Good Job, Good Effort: The Butler Listen, I appreciated “The Butler” and I enjoyed the performances of Forest Whitaker, Oprah, David Oyelowo and even the cameos by David Banner and Mariah Carey. The cinematography was very good and the story wasn’t bad; but I still left “The Butler” feeling somewhat disappointed. Certain scenes seemed completely unrealistic – even for film – such as when David Oyelowo’s character, Louis Gaines, goes from marching with Dr. King one moment to sitting at a home in Oakland lounging with the Black Panthers the next. I left feeling that the movie, while good, could have been more.
When it comes to the film “12 Years A Slave,” which hit theaters a few weeks ago, my recommendation is to see it while it’s still playing. This article isn’t so much a film review as it is a look at some of the themes at play in “12 Years A Slave” and its larger significance on society beyond the realm of cinema.
I went to see “12 Years A Slave” about a month ago with a lady friend, and at $14 a ticket (Manhattan prices) I was hoping that this film would live up to the all the praise it had been receiving up to its theatrical launch. It certainly did that for me and more as it left me intrigued and analyzing a number of topics upon leaving the theater.
“12 Years A Slave” tells the story of Solomon Northup, a free black man kidnapped and sold into slavery, and the harrowing 12 years of his existence in America’s ‘Peculiar Institution.’ Through his eyes we see the horrors of slavery up close: a mother having her children sold from her arms, brutal beatings, working on the plantation, and a sense of despair festering throughout the film like rotting meat on a summer afternoon. Though “12 Years A Slave” is the story of Solomon Northup, it really could be the story of any enslaved black person at that time. But because the story is specific to Solomon and based on true events, it simply can not be dismissed as an over-dramatization or the imagination of a director like last year’s “Django Unchained.” “12 Years A Slave” gives an unflinching and very hard look at American slavery and quite frankly, it’s a story that needed to be told.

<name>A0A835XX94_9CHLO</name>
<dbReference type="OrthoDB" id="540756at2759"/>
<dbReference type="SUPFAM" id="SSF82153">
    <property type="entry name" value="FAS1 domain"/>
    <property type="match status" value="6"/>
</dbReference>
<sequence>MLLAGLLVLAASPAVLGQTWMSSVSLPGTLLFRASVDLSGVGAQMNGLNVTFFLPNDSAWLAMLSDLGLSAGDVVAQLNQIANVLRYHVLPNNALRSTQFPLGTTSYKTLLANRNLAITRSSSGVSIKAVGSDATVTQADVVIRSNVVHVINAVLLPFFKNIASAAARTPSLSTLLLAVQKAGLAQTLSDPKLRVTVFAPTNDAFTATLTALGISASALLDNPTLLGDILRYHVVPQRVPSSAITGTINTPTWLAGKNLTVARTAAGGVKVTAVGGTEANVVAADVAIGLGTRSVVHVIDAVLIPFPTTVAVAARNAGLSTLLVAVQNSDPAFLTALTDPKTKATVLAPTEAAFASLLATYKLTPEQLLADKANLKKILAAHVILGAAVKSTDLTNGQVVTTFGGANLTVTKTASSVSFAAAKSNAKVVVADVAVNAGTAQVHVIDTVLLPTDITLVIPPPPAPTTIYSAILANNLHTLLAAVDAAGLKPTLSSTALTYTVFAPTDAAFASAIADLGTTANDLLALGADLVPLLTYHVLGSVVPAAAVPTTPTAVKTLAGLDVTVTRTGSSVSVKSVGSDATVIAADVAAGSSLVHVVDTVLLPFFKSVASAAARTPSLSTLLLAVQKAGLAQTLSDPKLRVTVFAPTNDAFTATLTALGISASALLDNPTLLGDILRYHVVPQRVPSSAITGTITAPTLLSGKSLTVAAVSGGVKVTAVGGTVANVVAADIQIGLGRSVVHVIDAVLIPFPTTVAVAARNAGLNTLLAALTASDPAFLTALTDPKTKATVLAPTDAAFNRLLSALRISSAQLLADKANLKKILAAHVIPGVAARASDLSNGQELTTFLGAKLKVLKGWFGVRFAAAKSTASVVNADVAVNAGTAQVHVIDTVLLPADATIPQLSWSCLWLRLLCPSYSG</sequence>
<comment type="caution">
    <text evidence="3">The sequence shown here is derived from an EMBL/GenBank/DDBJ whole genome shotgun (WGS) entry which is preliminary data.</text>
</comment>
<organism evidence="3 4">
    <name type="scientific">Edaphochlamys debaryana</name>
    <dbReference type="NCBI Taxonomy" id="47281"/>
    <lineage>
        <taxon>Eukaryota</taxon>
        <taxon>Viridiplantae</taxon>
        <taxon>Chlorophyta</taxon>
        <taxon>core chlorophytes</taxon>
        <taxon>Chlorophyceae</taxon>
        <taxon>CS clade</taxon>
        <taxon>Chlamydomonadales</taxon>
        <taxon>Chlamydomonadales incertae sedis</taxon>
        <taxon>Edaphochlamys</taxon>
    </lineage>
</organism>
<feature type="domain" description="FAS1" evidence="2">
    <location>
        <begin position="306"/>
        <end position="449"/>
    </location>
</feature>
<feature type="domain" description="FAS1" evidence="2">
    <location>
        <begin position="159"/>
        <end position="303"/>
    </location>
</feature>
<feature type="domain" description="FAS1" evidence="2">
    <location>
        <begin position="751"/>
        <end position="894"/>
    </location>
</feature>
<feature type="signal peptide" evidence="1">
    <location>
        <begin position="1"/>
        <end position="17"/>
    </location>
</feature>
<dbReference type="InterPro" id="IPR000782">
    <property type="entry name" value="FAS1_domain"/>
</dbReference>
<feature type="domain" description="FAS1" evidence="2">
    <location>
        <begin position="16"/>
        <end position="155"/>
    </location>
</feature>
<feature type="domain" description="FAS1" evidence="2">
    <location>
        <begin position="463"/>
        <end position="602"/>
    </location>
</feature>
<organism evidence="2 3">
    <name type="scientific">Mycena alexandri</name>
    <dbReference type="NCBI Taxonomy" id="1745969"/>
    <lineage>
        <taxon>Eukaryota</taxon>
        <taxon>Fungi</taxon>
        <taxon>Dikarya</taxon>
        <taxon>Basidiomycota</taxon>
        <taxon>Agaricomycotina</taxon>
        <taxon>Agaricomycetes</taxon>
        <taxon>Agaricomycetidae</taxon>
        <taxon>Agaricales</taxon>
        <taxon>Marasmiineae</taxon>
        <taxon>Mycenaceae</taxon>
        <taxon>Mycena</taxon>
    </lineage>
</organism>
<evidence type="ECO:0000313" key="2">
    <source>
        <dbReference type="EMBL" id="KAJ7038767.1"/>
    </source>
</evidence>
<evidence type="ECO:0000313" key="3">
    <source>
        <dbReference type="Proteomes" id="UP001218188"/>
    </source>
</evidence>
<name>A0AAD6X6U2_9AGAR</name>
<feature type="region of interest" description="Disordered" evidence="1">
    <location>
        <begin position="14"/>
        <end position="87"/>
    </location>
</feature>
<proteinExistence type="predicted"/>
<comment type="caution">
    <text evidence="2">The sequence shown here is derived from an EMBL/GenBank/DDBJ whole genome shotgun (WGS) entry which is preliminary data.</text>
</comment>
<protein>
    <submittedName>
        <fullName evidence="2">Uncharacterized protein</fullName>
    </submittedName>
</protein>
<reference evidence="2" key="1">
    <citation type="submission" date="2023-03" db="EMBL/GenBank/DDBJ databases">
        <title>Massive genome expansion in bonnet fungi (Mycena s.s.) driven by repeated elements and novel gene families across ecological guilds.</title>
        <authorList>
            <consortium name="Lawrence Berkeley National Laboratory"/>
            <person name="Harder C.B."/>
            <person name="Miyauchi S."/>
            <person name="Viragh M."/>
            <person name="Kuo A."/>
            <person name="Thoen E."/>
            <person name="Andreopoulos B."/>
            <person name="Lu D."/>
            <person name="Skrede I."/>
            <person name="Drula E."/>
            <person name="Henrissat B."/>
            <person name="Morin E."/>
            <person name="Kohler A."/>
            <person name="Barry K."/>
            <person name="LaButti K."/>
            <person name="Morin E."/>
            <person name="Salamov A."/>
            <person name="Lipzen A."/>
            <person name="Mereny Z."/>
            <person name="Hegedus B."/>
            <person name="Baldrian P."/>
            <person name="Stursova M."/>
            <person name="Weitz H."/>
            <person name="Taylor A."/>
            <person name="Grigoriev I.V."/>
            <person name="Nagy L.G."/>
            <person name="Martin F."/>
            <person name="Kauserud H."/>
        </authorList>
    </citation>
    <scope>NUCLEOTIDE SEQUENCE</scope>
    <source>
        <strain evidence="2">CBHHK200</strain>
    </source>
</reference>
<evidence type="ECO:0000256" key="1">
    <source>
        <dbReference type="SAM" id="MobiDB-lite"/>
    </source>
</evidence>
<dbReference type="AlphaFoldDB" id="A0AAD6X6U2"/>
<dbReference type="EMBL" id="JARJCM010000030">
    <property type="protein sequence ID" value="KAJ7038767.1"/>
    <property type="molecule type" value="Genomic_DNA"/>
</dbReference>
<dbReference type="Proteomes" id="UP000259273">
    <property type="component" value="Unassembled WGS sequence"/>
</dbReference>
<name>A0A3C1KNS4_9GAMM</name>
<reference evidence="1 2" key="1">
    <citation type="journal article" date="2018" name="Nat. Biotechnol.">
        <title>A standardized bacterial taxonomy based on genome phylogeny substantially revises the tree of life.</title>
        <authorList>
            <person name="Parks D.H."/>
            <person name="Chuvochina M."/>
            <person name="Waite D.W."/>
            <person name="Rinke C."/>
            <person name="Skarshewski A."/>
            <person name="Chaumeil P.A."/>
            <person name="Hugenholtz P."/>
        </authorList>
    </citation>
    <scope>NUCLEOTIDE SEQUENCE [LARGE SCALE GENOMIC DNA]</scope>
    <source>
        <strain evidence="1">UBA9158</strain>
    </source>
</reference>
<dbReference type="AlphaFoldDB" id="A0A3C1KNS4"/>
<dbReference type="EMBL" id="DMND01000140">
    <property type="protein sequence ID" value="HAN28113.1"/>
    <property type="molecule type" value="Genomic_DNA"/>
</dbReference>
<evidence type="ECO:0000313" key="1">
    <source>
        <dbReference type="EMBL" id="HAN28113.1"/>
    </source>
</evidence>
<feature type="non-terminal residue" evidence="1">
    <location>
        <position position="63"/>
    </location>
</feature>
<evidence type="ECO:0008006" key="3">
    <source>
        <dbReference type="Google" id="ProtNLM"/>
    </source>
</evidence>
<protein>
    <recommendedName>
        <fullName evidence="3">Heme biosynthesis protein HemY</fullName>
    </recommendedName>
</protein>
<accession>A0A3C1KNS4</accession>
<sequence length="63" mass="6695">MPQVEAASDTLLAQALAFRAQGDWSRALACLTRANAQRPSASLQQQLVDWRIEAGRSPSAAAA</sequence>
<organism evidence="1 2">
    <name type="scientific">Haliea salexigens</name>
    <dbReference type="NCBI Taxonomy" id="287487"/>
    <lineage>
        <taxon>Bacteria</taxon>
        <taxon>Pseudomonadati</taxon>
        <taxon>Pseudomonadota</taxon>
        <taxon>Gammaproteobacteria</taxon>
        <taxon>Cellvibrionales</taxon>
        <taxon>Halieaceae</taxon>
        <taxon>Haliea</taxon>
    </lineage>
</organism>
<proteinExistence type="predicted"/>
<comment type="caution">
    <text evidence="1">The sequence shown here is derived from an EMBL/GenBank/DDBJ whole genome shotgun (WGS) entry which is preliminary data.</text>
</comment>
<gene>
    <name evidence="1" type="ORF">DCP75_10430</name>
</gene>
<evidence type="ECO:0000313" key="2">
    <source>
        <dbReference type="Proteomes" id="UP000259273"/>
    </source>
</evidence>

In the last few months I’ve read articles and heard from more than a few people that they’re tired of black people being portrayed in ‘hardship roles’ in films, such as butlers, slaves or having to march and be beaten while fighting for their civil rights. While I understand the sentiment, I think it’s misplaced. While these certainly shouldn’t be the only roles in which we see blacks play major parts, they are nevertheless important to the education of our nation at large.
Slavery is one topic that I feel by and large the United States school system does a pretty terrible job of educating people about. I remember attending an event for the commemoration of the TV miniseries “Roots,” where one of the cast members remarked that when he was in school slavery was reduced to a paragraph in his history textbook. An institution that affected tens of millions of people and lasted for well over 200 years in this nation, reduced to a paragraph. That’s not history, so much as HIS STORY.